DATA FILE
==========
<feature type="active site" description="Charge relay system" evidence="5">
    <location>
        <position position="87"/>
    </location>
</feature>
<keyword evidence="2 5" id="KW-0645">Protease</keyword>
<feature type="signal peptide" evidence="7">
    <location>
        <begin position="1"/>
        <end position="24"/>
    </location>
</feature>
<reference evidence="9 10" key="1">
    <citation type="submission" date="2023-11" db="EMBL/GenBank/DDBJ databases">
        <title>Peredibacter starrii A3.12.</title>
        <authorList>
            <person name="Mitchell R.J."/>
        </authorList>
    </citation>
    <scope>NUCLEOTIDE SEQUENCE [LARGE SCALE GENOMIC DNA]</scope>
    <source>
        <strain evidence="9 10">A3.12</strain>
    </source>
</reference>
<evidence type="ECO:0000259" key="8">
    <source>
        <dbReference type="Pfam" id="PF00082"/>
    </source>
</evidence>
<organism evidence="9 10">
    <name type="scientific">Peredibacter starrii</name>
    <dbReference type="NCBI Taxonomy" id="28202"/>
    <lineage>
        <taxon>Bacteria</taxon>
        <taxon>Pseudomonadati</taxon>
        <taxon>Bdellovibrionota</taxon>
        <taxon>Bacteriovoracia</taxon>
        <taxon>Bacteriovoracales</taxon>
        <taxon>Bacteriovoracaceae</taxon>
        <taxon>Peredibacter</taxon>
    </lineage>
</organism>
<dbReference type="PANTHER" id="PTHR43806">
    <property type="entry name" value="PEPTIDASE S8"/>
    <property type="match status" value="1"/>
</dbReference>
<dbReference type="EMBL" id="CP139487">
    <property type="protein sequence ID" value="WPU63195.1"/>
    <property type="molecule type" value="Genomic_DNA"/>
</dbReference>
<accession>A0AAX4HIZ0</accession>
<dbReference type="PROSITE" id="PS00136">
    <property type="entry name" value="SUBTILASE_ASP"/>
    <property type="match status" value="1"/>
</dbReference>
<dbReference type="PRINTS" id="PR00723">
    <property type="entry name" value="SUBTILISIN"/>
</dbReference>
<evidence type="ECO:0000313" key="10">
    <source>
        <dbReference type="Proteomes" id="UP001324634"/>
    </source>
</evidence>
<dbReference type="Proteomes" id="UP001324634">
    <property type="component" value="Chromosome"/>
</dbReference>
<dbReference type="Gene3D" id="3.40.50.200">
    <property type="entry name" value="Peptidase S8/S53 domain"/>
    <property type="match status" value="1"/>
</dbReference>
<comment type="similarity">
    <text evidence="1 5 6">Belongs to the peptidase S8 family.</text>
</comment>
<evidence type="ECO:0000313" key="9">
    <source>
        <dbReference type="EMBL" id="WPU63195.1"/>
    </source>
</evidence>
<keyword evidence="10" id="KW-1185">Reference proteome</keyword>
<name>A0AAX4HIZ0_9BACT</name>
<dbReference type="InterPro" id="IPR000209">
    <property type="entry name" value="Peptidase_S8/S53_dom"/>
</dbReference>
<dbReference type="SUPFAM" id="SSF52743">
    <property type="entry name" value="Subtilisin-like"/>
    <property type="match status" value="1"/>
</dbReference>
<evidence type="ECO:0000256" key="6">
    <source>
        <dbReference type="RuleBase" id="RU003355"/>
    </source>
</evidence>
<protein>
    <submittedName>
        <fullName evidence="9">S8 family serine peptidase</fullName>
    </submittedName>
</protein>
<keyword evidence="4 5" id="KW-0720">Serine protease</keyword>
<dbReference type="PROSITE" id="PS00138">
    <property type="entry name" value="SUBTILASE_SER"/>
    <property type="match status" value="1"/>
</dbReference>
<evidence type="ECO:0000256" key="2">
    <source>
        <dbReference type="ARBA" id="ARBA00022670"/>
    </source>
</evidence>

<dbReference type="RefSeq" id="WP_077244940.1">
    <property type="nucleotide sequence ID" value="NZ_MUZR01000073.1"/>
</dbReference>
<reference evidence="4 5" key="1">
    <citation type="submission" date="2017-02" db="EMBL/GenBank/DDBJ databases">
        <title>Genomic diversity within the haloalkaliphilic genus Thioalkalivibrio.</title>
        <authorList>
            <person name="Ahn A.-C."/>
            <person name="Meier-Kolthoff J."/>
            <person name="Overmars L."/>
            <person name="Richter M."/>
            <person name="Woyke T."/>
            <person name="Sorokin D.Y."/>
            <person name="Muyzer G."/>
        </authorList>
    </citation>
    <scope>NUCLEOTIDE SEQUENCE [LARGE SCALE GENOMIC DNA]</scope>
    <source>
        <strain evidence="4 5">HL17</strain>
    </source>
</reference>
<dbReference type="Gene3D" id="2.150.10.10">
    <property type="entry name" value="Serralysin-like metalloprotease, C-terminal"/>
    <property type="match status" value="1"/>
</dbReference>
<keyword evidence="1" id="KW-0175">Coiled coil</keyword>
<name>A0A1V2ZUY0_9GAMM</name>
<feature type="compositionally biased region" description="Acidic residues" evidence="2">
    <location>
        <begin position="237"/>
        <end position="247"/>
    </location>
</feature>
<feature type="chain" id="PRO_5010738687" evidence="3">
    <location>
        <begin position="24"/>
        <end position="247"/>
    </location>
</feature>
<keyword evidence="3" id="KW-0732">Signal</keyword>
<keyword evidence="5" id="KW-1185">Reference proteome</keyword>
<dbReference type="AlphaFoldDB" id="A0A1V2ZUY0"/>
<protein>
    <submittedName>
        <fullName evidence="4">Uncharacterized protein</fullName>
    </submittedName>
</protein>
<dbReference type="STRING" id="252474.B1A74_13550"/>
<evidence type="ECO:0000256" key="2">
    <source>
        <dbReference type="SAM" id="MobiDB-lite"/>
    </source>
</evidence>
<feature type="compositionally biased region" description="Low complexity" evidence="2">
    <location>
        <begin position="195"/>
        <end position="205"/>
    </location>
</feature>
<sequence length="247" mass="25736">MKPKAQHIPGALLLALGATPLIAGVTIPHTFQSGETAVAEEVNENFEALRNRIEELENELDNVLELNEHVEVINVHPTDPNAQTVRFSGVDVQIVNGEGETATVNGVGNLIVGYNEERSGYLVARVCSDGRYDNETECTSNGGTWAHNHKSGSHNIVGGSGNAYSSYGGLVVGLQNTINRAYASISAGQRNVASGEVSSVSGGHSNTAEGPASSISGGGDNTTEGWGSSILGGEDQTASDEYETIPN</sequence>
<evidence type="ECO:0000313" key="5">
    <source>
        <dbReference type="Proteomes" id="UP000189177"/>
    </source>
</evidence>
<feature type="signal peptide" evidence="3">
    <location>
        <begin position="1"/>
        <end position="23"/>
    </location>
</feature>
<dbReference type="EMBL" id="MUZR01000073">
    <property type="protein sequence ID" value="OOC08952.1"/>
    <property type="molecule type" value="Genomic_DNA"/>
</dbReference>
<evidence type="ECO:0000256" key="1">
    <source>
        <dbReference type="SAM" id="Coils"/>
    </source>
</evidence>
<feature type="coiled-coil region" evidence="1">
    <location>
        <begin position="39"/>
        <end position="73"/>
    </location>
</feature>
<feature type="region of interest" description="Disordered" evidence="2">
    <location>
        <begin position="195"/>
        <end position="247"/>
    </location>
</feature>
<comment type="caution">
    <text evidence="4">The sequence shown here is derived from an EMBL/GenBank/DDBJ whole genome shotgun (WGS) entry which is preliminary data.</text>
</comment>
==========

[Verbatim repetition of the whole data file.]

<feature type="active site" description="Charge relay system" evidence="5">
    <location>
        <position position="87"/>
    </location>
</feature>
<keyword evidence="2 5" id="KW-0645">Protease</keyword>
<feature type="signal peptide" evidence="7">
    <location>
        <begin position="1"/>
        <end position="24"/>
    </location>
</feature>
<reference evidence="9 10" key="1">
    <citation type="submission" date="2023-11" db="EMBL/GenBank/DDBJ databases">
        <title>Peredibacter starrii A3.12.</title>
        <authorList>
            <person name="Mitchell R.J."/>
        </authorList>
    </citation>
    <scope>NUCLEOTIDE SEQUENCE [LARGE SCALE GENOMIC DNA]</scope>
    <source>
        <strain evidence="9 10">A3.12</strain>
    </source>
</reference>
<evidence type="ECO:0000259" key="8">
    <source>
        <dbReference type="Pfam" id="PF00082"/>
    </source>
</evidence>
<organism evidence="9 10">
    <name type="scientific">Peredibacter starrii</name>
    <dbReference type="NCBI Taxonomy" id="28202"/>
    <lineage>
        <taxon>Bacteria</taxon>
        <taxon>Pseudomonadati</taxon>
        <taxon>Bdellovibrionota</taxon>
        <taxon>Bacteriovoracia</taxon>
        <taxon>Bacteriovoracales</taxon>
        <taxon>Bacteriovoracaceae</taxon>
        <taxon>Peredibacter</taxon>
    </lineage>
</organism>
<dbReference type="PANTHER" id="PTHR43806">
    <property type="entry name" value="PEPTIDASE S8"/>
    <property type="match status" value="1"/>
</dbReference>
<dbReference type="EMBL" id="CP139487">
    <property type="protein sequence ID" value="WPU63195.1"/>
    <property type="molecule type" value="Genomic_DNA"/>
</dbReference>
<accession>A0AAX4HIZ0</accession>
<dbReference type="PROSITE" id="PS00136">
    <property type="entry name" value="SUBTILASE_ASP"/>
    <property type="match status" value="1"/>
</dbReference>
<dbReference type="PRINTS" id="PR00723">
    <property type="entry name" value="SUBTILISIN"/>
</dbReference>
<evidence type="ECO:0000313" key="10">
    <source>
        <dbReference type="Proteomes" id="UP001324634"/>
    </source>
</evidence>
<dbReference type="Proteomes" id="UP001324634">
    <property type="component" value="Chromosome"/>
</dbReference>
<dbReference type="Gene3D" id="3.40.50.200">
    <property type="entry name" value="Peptidase S8/S53 domain"/>
    <property type="match status" value="1"/>
</dbReference>
<comment type="similarity">
    <text evidence="1 5 6">Belongs to the peptidase S8 family.</text>
</comment>
<evidence type="ECO:0000313" key="9">
    <source>
        <dbReference type="EMBL" id="WPU63195.1"/>
    </source>
</evidence>
<keyword evidence="10" id="KW-1185">Reference proteome</keyword>
<name>A0AAX4HIZ0_9BACT</name>
<dbReference type="InterPro" id="IPR000209">
    <property type="entry name" value="Peptidase_S8/S53_dom"/>
</dbReference>
<dbReference type="SUPFAM" id="SSF52743">
    <property type="entry name" value="Subtilisin-like"/>
    <property type="match status" value="1"/>
</dbReference>
<evidence type="ECO:0000256" key="6">
    <source>
        <dbReference type="RuleBase" id="RU003355"/>
    </source>
</evidence>
<protein>
    <submittedName>
        <fullName evidence="9">S8 family serine peptidase</fullName>
    </submittedName>
</protein>
<keyword evidence="4 5" id="KW-0720">Serine protease</keyword>
<dbReference type="PROSITE" id="PS00138">
    <property type="entry name" value="SUBTILASE_SER"/>
    <property type="match status" value="1"/>
</dbReference>
<evidence type="ECO:0000256" key="2">
    <source>
        <dbReference type="ARBA" id="ARBA00022670"/>
    </source>
</evidence>

<dbReference type="RefSeq" id="WP_077244940.1">
    <property type="nucleotide sequence ID" value="NZ_MUZR01000073.1"/>
</dbReference>
<reference evidence="4 5" key="1">
    <citation type="submission" date="2017-02" db="EMBL/GenBank/DDBJ databases">
        <title>Genomic diversity within the haloalkaliphilic genus Thioalkalivibrio.</title>
        <authorList>
            <person name="Ahn A.-C."/>
            <person name="Meier-Kolthoff J."/>
            <person name="Overmars L."/>
            <person name="Richter M."/>
            <person name="Woyke T."/>
            <person name="Sorokin D.Y."/>
            <person name="Muyzer G."/>
        </authorList>
    </citation>
    <scope>NUCLEOTIDE SEQUENCE [LARGE SCALE GENOMIC DNA]</scope>
    <source>
        <strain evidence="4 5">HL17</strain>
    </source>
</reference>
<dbReference type="Gene3D" id="2.150.10.10">
    <property type="entry name" value="Serralysin-like metalloprotease, C-terminal"/>
    <property type="match status" value="1"/>
</dbReference>
<keyword evidence="1" id="KW-0175">Coiled coil</keyword>
<name>A0A1V2ZUY0_9GAMM</name>
<feature type="compositionally biased region" description="Acidic residues" evidence="2">
    <location>
        <begin position="237"/>
        <end position="247"/>
    </location>
</feature>
<feature type="chain" id="PRO_5010738687" evidence="3">
    <location>
        <begin position="24"/>
        <end position="247"/>
    </location>
</feature>
<keyword evidence="3" id="KW-0732">Signal</keyword>
<keyword evidence="5" id="KW-1185">Reference proteome</keyword>
<dbReference type="AlphaFoldDB" id="A0A1V2ZUY0"/>
<protein>
    <submittedName>
        <fullName evidence="4">Uncharacterized protein</fullName>
    </submittedName>
</protein>
<dbReference type="STRING" id="252474.B1A74_13550"/>
<evidence type="ECO:0000256" key="2">
    <source>
        <dbReference type="SAM" id="MobiDB-lite"/>
    </source>
</evidence>
<feature type="compositionally biased region" description="Low complexity" evidence="2">
    <location>
        <begin position="195"/>
        <end position="205"/>
    </location>
</feature>
<sequence length="247" mass="25736">MKPKAQHIPGALLLALGATPLIAGVTIPHTFQSGETAVAEEVNENFEALRNRIEELENELDNVLELNEHVEVINVHPTDPNAQTVRFSGVDVQIVNGEGETATVNGVGNLIVGYNEERSGYLVARVCSDGRYDNETECTSNGGTWAHNHKSGSHNIVGGSGNAYSSYGGLVVGLQNTINRAYASISAGQRNVASGEVSSVSGGHSNTAEGPASSISGGGDNTTEGWGSSILGGEDQTASDEYETIPN</sequence>
<evidence type="ECO:0000313" key="5">
    <source>
        <dbReference type="Proteomes" id="UP000189177"/>
    </source>
</evidence>
<feature type="signal peptide" evidence="3">
    <location>
        <begin position="1"/>
        <end position="23"/>
    </location>
</feature>
<dbReference type="EMBL" id="MUZR01000073">
    <property type="protein sequence ID" value="OOC08952.1"/>
    <property type="molecule type" value="Genomic_DNA"/>
</dbReference>
<evidence type="ECO:0000256" key="1">
    <source>
        <dbReference type="SAM" id="Coils"/>
    </source>
</evidence>
<feature type="coiled-coil region" evidence="1">
    <location>
        <begin position="39"/>
        <end position="73"/>
    </location>
</feature>
<feature type="region of interest" description="Disordered" evidence="2">
    <location>
        <begin position="195"/>
        <end position="247"/>
    </location>
</feature>
<comment type="caution">
    <text evidence="4">The sequence shown here is derived from an EMBL/GenBank/DDBJ whole genome shotgun (WGS) entry which is preliminary data.</text>
</comment>